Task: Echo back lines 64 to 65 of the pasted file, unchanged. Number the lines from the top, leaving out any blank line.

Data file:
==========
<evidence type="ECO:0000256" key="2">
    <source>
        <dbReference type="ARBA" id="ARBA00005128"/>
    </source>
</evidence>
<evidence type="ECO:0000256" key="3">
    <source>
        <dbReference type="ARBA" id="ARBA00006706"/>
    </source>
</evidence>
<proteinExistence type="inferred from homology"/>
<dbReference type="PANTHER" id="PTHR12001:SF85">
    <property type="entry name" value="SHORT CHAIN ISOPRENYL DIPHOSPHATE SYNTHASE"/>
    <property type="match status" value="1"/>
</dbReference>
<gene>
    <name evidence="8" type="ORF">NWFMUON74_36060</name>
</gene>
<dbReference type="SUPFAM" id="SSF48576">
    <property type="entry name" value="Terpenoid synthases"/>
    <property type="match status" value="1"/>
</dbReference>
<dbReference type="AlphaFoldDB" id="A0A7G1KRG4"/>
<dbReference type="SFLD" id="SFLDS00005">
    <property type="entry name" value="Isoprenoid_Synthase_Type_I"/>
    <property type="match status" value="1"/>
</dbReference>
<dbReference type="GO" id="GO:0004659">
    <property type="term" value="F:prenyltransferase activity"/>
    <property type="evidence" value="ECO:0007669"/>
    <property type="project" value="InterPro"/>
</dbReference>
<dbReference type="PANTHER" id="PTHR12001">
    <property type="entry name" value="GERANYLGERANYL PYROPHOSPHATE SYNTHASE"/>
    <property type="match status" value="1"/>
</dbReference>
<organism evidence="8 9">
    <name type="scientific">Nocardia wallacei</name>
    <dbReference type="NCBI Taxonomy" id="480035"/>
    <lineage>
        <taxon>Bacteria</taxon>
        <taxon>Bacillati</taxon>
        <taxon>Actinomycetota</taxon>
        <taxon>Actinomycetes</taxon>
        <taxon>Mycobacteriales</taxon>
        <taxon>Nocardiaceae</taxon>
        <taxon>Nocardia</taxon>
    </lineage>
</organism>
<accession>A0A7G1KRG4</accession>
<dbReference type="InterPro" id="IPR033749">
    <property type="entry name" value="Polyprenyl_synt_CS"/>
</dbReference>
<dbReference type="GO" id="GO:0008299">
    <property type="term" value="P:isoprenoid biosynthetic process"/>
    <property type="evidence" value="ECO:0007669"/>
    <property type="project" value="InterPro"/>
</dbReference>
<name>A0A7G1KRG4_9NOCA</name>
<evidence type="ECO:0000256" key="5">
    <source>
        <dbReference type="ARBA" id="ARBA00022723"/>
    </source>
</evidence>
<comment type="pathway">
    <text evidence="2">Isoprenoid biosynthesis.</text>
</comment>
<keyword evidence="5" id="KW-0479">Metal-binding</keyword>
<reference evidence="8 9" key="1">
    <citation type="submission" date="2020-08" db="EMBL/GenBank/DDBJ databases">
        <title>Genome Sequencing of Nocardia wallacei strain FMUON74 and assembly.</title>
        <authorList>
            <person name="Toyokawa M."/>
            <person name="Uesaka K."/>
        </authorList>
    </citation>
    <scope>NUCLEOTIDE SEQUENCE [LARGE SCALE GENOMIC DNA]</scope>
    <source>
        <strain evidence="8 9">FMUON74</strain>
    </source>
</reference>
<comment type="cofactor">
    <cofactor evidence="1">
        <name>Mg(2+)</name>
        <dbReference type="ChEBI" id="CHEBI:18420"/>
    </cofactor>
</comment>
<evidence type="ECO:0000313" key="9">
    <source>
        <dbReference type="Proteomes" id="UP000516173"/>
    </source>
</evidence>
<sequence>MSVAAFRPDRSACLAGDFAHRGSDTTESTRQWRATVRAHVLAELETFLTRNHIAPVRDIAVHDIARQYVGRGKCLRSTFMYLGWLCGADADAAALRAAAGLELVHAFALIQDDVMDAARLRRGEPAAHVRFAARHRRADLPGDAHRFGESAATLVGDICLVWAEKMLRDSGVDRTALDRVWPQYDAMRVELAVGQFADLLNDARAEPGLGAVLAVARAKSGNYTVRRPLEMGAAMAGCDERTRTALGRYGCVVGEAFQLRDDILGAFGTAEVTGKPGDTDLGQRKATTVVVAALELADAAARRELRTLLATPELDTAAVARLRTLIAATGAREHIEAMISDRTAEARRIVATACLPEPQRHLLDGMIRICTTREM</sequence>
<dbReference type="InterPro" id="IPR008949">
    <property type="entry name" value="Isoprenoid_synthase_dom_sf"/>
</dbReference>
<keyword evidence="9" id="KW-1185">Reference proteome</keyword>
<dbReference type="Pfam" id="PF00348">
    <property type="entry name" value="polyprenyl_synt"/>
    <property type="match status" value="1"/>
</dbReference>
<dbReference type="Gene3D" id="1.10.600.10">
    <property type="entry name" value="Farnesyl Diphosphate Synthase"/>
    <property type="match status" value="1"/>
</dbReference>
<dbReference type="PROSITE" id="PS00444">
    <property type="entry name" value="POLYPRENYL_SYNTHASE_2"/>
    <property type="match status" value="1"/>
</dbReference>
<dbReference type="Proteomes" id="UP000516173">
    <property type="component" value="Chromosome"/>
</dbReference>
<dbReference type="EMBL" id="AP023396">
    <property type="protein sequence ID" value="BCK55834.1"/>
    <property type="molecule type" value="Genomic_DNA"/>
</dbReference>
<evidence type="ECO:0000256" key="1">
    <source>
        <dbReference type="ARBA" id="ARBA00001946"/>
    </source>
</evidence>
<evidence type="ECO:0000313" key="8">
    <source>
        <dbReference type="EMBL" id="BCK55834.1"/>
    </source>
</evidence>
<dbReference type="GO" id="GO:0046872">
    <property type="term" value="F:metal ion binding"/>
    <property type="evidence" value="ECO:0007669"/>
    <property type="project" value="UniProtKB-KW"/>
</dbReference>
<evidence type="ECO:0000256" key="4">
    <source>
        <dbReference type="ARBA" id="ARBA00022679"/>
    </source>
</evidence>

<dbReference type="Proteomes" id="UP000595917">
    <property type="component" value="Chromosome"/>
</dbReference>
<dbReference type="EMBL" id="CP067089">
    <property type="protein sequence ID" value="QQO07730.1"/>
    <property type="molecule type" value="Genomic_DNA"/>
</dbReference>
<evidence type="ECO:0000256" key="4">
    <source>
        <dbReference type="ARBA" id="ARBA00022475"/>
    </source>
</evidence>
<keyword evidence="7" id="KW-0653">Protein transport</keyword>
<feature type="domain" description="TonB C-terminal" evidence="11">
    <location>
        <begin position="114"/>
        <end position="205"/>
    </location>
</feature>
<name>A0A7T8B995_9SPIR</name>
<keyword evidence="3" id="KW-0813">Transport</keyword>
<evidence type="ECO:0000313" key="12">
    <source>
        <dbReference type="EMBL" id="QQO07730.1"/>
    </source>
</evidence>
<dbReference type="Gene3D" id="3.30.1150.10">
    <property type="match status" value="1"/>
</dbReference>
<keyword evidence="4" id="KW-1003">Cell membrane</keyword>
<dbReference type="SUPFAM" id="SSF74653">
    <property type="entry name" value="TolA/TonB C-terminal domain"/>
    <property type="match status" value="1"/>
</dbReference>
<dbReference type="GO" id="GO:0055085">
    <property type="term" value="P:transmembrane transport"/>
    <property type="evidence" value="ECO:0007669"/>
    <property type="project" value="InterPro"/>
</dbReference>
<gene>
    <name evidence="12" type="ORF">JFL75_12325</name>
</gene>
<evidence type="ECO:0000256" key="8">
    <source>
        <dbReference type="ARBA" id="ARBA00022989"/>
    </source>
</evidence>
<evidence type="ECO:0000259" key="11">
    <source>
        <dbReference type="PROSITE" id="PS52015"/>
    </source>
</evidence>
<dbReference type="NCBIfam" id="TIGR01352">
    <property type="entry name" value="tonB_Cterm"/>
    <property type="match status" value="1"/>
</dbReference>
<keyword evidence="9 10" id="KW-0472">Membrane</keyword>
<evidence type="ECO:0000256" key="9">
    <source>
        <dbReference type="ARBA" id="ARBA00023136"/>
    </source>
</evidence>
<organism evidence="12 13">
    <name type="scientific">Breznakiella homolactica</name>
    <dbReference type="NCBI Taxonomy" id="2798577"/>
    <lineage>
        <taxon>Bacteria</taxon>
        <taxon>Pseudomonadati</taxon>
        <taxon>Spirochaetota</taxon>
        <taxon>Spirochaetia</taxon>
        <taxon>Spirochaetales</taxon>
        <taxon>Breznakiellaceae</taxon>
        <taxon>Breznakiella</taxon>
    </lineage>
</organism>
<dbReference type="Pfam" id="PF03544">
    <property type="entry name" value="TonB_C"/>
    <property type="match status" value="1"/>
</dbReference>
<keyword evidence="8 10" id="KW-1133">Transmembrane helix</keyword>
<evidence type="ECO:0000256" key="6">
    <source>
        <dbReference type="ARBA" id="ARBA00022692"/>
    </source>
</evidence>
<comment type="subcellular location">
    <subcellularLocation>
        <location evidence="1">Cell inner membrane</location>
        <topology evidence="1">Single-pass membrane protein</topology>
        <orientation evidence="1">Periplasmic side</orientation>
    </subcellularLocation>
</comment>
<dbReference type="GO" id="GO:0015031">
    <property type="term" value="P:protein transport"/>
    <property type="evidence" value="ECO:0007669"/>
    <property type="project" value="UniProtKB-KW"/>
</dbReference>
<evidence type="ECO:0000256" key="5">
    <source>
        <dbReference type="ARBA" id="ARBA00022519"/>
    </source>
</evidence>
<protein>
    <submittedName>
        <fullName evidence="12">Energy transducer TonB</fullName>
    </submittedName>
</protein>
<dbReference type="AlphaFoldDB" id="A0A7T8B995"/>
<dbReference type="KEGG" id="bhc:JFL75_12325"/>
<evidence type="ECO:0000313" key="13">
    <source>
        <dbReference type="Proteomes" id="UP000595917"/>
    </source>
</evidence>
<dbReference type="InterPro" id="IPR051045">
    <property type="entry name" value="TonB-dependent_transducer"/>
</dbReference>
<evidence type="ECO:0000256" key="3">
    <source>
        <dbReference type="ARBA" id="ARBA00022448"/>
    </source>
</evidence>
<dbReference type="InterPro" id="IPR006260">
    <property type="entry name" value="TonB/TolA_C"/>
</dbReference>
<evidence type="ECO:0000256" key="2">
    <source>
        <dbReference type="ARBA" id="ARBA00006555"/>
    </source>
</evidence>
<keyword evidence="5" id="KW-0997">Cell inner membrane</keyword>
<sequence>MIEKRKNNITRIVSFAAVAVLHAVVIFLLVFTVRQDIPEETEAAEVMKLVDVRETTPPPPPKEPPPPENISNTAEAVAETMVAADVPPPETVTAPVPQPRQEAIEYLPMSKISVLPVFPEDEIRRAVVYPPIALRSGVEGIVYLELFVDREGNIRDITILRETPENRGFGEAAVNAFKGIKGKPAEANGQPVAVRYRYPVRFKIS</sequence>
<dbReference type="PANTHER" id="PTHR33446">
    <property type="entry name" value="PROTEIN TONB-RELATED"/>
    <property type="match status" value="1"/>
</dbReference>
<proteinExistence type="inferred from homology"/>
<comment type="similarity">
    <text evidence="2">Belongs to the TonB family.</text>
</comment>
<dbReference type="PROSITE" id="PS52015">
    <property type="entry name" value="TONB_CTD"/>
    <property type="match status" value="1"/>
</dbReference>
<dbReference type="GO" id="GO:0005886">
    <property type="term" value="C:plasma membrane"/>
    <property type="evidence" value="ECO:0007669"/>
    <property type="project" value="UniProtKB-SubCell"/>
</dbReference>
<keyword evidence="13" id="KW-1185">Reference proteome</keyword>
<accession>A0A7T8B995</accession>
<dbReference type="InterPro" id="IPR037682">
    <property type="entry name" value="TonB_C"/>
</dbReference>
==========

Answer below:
</evidence>
<comment type="pathway">